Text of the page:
16. Sandy Koufax. Defines the limits of how far a literally-nothing-but-peak can get you in my system, I guess.
17. Kid Nichols. The best of the early guys I knew nothing about before this project.
18. Dazzy Vance. Another of my short-peak favorites.
19. John Clarkson. The standout of the game's very earliest era.
20. Gaylord Perry. Had no idea how good he'd been when he was pretending to grease balls up for the Yankees when I was a kid...
   12. JPWF13 Posted: September 21, 2009 at 10:29 PM (#3328353)
Had no idea how good he'd been when he was pretending to grease balls up for the Yankees when I was a kid...


I loved his hats, first game of the year, the brim of the hat was stained and discolored as though he'd been fingering it for years*... [For those who never saw him pitch, his uniform was always too big, especially for that era, and he always fingered the visor of his hat as part of his windup/routine, and there was always a mark on his visor where the color was gone- as though he'd been fingering that specific spot on his visor 1000s of times (which he would by the end of the year....).

He looked OLD (no brylcreme), his suit was too big and baggy, he'd feel himself up like a third base coach relaying signals (everytime), not to fast, no too slow, just real deliberately. He looked like some out of shape schlub playing on a slow-pitch softball team- even pithing for the Padres in their hideous brown too-tight (except his) spandex unis... he looked like an old slob out there...


* It didn't occur to me until later, but the first think he probably did with anew hat was probably dab some bleach on that spot, wash the hat a few times, crumple it up and stick it ion his pocket and sit on a few hours... His first game of the year, fro a new team, and his uniform looked like it had been played in [by his bigger older brother] for 15 years.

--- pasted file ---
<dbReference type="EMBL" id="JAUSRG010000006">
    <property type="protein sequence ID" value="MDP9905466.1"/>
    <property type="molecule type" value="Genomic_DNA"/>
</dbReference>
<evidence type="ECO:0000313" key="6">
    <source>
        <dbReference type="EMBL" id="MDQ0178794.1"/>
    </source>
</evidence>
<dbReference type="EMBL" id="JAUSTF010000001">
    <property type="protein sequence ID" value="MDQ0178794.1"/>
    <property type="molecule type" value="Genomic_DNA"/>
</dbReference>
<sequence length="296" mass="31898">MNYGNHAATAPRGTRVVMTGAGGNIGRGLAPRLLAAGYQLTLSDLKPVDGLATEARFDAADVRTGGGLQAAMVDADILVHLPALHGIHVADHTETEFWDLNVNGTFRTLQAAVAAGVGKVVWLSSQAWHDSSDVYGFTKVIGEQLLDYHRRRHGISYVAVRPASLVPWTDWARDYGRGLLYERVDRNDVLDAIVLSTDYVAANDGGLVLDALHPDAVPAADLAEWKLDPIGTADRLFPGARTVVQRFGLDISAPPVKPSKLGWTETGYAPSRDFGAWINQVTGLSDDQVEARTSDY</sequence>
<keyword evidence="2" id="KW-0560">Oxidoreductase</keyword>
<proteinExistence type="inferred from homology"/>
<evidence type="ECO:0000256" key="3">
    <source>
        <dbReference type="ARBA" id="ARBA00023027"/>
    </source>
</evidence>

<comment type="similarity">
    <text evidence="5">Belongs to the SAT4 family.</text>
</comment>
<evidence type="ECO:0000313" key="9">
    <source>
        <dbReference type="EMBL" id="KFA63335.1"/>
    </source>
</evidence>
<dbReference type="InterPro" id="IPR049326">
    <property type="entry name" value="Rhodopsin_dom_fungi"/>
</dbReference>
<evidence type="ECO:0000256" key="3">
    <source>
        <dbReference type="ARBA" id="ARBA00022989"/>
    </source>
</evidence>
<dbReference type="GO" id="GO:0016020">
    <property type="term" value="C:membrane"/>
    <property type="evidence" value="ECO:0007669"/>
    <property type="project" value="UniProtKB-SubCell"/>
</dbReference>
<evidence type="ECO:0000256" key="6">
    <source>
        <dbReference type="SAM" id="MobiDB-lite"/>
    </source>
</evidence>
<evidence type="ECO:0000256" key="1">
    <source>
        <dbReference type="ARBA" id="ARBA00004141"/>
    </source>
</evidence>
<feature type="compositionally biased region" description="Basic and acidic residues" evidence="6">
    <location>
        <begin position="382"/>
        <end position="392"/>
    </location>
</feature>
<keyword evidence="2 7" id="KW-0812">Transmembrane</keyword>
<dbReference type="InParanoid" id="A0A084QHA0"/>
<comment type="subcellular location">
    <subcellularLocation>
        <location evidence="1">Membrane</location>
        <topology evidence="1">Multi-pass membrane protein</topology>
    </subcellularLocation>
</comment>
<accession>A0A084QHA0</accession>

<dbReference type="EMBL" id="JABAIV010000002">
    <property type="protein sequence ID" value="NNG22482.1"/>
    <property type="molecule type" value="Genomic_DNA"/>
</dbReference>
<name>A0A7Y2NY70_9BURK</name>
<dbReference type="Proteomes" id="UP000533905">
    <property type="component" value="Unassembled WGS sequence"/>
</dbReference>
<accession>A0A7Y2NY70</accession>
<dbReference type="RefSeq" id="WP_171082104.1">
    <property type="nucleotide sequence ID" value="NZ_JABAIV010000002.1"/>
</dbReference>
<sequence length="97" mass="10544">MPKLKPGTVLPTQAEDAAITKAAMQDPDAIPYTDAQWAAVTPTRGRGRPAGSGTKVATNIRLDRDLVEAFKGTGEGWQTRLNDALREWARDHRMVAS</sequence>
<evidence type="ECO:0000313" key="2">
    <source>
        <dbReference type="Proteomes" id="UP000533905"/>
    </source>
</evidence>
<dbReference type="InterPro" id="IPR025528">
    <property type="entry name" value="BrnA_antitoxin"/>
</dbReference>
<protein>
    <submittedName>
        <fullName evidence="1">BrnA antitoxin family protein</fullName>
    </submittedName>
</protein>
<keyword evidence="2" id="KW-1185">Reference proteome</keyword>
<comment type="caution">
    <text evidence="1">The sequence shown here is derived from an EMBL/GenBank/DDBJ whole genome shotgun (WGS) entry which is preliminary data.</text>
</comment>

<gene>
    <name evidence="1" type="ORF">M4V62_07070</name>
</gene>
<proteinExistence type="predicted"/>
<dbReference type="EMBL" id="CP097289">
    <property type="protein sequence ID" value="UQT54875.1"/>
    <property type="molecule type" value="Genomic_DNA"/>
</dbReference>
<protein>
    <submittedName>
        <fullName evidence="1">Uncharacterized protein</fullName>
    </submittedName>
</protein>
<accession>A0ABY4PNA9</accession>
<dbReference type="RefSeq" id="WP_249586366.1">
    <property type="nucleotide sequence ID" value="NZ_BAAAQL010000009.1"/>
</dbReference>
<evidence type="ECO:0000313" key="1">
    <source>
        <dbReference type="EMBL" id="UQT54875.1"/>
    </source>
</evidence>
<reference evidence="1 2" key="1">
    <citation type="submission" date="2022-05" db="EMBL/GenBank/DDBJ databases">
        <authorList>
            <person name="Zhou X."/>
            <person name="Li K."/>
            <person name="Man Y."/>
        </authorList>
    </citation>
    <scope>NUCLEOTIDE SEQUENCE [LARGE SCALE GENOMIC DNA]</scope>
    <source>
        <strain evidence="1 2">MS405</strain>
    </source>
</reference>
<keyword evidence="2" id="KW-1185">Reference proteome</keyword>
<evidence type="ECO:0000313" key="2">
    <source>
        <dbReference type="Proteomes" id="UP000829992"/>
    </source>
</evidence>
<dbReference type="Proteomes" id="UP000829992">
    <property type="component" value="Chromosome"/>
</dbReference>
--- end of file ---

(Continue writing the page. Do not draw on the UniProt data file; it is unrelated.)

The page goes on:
13. OCF Posted: September 21, 2009 at 11:30 PM (#3328411)
On Brown versus Feller:

Using RA rather than ERA, I get an equivalent career record for Feller of 254-171 and for Brown (with no adjustments) of 224-129, so Feller had considerably more bulk to his career. Put that into Fibonacci Win Points, and it's nearly a wash, 237 versus 235. But ...

1. Feller was much, much more a workhorse compared to his era than Brown. For the kind of career IP totals that were possible in Brown's era, see Mathewson and Plank. Furthermore, while Brown did put in a few high-IP years, the Cubs of his era in general worked pitchers less intensely than some other teams - and got better performances (in rate stats) from them. I think Brown's rate stats did see at least some boost from that.

2. Some of Brown's career totals were in the Federal League, which was a lesser level of competition. Outside the FL, his raw stats would give a 195-107 equivalent record (so he was 29-22 equivalent in the FL). We shouldn't discount the FL entirely, but we should adjust it.

3. This is the big one: Brown had fabulous defensive support. Tinker-Evers-Chance wasn't just a poem. The whole premise of a Selee/Chance team was to put a great defense out there. In part this shows from the list of pitchers who ever had great single-season ERA's (or RA's) for the Cubs - there's Brown who was a great pitcher, and Reulbach, who was a very good pitcher, but who were those other guys? In a number of cases, they weren't even any good when they pitched for other teams.

So Brown gets one of the largest adjustments for defensive support of any pitcher. And when you're done with that, I'm not even 100% certain that he has a better HoM case than the unelected Willis. OK, I am 90% sure that Brown was better than Willis. But I don't think Brown belongs in my top 20. And Feller most likely does. (Feller versus Roberts is another interesting case - I lean to Feller for peak, but it's a fairly close call.)
   14. Tiboreau Posted: September 22, 2009 at 06:53 AM (#3328689)
1. Walter Johnson—No explanation needed for the Big Train, the greatest pitcher in baseball history.